Zmirak: What would you say to a weeping child who asks 'Will my dead atheist father go to heaven?'

Zmirak: What would you say to a weeping child who asks ‘Will my dead atheist father go to heaven?’

Opinion

What do you say to a grieving boy, who asks you if his father, a recently dead atheist, is in heaven? A little boy asked Pope Francis that question. It’s a tough one — especially coming from that little boy. But, assuming the report is accurate, I don’t think the pope answered it quite correctly.

VIDEO: [CNS] Full clip of little boy asking Pope Francis if his atheist father, who had recently passed away, will now be in heaven?


Both secular and liberal Catholic media are making much of the conversation depicted by Rome Reports. No doubt they see this private talk, which should have been left private, as a tool for advancing the “revolution of mercy.” That’s their nickname for Catholic faith that nudges and winks on sexual ethics and theology. Then thunders dogmatic answers on economics, immigration, and climate science.

A Young Boy Asks About His Dad

During “the pope’s encounter with children from the parish of St. Paul of the Cross,” the following exchange ensued:

“My father has been gone for a short time. He was an atheist, but he baptized his four children. He was a good man. Is Dad in Heaven?”

Seeing the young boy was unable to ask his question, the pope told him to whisper it in his ear. After a few moments of speaking with the child, Pope Francis asked him if he could reveal his question and he said yes.

“Come, come, come.”

“I can’t do it.”

“Come to me, Emanuele. Come and tell me in my ear. Tell me in my ear.”

“If only we could cry like Emanuele when we have pain in our hearts. He cries for his father who died, and had the courage to do so before us because there is love in his heart for his dad.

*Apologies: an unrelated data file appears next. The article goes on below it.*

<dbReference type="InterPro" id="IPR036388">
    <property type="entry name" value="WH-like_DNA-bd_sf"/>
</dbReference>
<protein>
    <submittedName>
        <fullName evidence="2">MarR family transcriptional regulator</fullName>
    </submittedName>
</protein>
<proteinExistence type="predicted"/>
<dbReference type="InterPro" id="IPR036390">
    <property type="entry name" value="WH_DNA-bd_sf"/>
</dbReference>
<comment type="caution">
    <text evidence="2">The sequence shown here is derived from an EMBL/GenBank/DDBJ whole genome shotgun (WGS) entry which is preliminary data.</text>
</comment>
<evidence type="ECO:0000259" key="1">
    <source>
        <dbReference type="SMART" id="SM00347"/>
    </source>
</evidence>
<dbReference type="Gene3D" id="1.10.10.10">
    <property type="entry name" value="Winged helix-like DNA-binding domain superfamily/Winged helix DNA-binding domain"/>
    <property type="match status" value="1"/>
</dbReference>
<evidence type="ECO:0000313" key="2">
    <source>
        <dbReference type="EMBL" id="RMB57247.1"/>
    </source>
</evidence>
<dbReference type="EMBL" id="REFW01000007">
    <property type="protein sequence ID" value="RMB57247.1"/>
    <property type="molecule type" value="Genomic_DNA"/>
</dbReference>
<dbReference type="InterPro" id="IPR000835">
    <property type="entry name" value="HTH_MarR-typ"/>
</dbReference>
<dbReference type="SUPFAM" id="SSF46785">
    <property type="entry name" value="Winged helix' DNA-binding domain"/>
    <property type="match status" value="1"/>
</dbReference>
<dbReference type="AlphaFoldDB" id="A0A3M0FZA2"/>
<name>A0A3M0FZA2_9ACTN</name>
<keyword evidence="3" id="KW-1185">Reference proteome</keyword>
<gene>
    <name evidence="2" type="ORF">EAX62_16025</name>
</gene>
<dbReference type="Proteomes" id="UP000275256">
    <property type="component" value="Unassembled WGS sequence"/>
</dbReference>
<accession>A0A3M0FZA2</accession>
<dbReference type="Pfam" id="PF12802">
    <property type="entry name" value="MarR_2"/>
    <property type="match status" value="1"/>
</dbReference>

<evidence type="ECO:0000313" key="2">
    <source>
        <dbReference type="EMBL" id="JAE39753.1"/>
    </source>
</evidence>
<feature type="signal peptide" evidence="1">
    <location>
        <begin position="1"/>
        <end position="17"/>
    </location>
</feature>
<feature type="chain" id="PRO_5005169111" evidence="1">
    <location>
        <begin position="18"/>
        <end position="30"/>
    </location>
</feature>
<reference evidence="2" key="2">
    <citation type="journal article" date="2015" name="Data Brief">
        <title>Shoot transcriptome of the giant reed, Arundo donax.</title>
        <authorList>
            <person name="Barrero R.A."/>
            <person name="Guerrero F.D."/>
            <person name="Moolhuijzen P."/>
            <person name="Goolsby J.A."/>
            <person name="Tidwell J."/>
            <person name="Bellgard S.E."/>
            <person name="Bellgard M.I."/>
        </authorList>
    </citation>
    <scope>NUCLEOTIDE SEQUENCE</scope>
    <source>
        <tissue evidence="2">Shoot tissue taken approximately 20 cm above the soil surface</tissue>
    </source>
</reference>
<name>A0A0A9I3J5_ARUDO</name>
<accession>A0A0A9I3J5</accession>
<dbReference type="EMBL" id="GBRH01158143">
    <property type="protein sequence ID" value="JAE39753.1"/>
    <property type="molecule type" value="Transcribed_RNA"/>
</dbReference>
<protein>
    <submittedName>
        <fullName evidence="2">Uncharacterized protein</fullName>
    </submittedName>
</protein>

“My father died a short time ago. He was an atheist, but he baptized his four children. He was a good man. Is dad in Heaven?”

It’s nice that a son says that about his father, that he “was good.” If that man was able to raise his children like that, then he was a good man. God is proud of your father.” Do you think that God would be able to leave a man like him far from Him? Do you think that? Louder, with courage.”

No!

Pope Francis:

Does God abandon His children?

No!

Pope Francis:

Does God abandon His children when they are good?

No!

Pope Francis:

Here, Emanuele, this is the answer. God surely was proud of your father, because it is easier when one is a believer to baptize his children, than to baptize them when you are an unbeliever. Surely God like this so much. Talk to your dad, pray for your dad. Thanks Emanuele for your courage.

Tear-Jerking in Service of Heresy

It’s unclear from the Rome Reports story whether all of what’s above is meant to be what Pope Francis said. Some may be editorializing on the website’s part. I really can’t tell. But it’s all in the same spirit.

What should we make of this? First, we should push back hard against attempts by secular media or secularizing Christians to present this as a doctrine. “Pope says atheists can be saved if they are ‘good.’” That’s heresy. I wouldn’t even call it Pelagianism, because Pelagius was a Christian. He simply thought that you could be a worthy Christian (i.e., avoid sin, serve the poor, and love both God and your neighbor) by your own human efforts. You didn’t need God’s constant help via grace.

Asserting that good behavior saves atheists is a new teaching entirely. In fact, I’d say it’s part of the broader liberal instinct in Christian circles. I call it Pelagianism with very low standards. Or Mini-Pelagianism. (Think of “Mini-Me” from the Austin Powers movies … a very tiny heretic.)

This article continues at [The Stream] Do ‘Good’ Atheists Go to Heaven?

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